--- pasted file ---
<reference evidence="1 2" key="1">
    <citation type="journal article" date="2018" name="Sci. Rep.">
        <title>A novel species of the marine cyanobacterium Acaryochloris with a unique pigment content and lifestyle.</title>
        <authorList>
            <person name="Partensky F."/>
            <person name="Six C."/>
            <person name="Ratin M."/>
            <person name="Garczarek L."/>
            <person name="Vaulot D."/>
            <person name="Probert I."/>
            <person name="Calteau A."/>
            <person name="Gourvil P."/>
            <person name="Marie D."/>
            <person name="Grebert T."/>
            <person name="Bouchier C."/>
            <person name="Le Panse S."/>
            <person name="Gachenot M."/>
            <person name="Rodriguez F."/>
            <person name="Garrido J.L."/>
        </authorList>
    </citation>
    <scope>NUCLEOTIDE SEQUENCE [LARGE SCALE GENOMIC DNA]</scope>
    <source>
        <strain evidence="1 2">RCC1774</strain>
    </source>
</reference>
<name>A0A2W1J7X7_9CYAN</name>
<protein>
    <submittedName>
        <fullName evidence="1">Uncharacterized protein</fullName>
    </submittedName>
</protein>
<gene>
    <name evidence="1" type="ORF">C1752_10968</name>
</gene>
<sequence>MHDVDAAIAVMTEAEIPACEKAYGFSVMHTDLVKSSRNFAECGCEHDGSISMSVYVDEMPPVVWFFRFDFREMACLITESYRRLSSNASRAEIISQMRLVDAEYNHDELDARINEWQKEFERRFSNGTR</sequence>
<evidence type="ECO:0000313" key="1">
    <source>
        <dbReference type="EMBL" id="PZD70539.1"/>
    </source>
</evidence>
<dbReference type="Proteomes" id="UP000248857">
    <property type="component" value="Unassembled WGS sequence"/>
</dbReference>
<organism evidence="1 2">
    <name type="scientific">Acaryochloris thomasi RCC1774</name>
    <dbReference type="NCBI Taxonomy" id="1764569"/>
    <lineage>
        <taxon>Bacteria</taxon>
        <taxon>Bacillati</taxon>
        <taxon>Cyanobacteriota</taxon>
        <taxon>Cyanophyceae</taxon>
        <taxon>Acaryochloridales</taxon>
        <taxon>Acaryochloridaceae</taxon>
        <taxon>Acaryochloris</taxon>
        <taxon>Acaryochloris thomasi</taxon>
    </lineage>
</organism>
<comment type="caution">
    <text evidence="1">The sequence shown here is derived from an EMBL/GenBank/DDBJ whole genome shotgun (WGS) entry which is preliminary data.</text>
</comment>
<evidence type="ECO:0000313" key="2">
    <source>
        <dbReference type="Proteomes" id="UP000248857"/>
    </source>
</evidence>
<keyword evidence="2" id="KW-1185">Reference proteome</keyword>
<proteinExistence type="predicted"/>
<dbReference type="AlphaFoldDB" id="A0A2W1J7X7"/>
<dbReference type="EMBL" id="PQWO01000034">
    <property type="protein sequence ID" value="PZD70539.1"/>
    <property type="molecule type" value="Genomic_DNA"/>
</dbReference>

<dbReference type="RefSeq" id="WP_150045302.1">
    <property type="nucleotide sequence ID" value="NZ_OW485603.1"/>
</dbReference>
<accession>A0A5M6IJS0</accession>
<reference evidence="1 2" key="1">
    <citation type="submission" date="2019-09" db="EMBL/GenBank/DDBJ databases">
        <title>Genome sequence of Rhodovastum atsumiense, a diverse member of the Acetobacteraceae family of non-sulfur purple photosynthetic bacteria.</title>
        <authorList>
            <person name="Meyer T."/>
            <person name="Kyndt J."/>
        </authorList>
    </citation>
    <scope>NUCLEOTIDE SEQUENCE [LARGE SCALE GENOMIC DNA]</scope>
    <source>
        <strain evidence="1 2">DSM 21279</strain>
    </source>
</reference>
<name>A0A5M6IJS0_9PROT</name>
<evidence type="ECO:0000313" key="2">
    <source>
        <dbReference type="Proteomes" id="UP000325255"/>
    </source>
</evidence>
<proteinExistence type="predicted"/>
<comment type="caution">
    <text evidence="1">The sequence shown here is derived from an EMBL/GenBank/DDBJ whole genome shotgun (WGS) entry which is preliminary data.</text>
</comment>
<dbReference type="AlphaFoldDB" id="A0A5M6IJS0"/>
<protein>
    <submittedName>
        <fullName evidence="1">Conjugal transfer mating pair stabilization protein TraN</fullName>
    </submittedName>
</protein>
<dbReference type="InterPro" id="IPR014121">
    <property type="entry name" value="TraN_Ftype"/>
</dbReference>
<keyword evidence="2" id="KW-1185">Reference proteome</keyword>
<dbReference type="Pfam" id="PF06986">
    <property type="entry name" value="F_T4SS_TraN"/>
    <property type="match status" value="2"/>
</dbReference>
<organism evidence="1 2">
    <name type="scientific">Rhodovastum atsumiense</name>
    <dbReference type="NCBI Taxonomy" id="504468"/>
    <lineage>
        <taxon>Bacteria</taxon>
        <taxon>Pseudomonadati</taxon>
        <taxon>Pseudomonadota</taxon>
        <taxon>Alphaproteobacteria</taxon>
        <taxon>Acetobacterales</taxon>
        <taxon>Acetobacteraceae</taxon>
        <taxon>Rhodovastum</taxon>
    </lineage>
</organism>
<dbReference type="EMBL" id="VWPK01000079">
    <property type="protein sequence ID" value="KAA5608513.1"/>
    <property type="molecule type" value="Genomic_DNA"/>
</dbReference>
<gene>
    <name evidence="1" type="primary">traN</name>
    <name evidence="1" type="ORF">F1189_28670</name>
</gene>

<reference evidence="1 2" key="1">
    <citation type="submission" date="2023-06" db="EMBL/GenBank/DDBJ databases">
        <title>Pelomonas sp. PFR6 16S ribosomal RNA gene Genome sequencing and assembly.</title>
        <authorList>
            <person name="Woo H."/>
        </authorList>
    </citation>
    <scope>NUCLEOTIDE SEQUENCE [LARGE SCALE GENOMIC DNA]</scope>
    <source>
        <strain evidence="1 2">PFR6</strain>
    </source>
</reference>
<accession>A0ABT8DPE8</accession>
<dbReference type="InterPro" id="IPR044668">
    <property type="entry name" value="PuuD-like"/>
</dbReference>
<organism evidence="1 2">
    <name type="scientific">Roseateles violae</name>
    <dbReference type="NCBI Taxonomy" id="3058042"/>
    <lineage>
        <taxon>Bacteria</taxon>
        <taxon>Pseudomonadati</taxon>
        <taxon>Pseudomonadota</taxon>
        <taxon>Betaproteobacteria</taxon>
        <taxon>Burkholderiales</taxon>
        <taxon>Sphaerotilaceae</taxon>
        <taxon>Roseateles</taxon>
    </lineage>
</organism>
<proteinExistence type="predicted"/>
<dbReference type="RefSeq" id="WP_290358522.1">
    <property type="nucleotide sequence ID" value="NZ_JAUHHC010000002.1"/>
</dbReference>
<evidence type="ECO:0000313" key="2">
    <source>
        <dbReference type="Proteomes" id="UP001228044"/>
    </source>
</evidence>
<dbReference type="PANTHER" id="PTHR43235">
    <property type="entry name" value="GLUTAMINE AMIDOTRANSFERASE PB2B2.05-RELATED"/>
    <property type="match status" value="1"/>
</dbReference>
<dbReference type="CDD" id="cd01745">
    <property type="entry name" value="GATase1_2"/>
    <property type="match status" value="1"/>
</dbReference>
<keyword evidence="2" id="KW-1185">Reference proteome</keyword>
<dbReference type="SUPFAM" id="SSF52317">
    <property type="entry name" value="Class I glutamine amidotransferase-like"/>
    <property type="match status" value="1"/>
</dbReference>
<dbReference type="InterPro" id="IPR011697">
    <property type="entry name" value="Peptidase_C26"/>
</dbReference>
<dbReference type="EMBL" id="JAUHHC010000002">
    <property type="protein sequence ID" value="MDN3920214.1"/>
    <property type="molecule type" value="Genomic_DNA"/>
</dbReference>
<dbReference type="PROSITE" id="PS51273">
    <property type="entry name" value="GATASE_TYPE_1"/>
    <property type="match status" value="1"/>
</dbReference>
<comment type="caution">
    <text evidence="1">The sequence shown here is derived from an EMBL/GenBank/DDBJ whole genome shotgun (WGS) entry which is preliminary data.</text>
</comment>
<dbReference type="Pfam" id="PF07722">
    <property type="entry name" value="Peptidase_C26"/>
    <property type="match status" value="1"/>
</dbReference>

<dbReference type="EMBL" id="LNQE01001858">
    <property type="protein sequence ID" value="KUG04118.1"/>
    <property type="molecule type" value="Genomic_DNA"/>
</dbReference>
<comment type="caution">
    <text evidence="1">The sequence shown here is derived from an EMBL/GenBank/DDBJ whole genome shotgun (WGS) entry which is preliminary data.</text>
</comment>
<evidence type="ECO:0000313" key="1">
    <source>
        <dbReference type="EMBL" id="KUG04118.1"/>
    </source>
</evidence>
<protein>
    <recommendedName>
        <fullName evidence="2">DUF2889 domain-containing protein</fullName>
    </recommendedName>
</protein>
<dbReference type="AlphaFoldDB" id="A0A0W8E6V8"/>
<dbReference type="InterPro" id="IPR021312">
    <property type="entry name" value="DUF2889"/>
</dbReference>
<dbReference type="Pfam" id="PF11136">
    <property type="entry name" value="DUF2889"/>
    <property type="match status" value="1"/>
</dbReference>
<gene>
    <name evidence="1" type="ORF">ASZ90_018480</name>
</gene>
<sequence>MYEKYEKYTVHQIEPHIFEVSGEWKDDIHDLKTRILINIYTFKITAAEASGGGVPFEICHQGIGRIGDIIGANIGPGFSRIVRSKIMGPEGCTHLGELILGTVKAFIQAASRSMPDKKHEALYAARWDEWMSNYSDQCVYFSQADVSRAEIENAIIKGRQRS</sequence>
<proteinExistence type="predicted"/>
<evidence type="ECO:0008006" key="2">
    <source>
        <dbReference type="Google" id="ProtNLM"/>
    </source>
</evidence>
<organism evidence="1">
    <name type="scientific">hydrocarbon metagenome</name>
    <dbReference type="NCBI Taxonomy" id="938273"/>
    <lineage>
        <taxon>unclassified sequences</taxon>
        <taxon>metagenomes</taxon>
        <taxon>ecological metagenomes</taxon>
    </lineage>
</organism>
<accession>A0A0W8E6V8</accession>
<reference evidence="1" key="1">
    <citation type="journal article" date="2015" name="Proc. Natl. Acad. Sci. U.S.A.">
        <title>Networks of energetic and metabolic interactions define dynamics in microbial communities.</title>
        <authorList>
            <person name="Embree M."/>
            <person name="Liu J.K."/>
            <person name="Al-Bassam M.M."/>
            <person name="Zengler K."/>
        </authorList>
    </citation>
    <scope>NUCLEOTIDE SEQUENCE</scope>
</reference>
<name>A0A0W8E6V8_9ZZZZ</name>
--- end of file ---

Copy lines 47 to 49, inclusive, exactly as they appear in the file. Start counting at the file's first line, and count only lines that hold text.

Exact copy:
    <dbReference type="NCBI Taxonomy" id="1764569"/>
    <lineage>
        <taxon>Bacteria</taxon>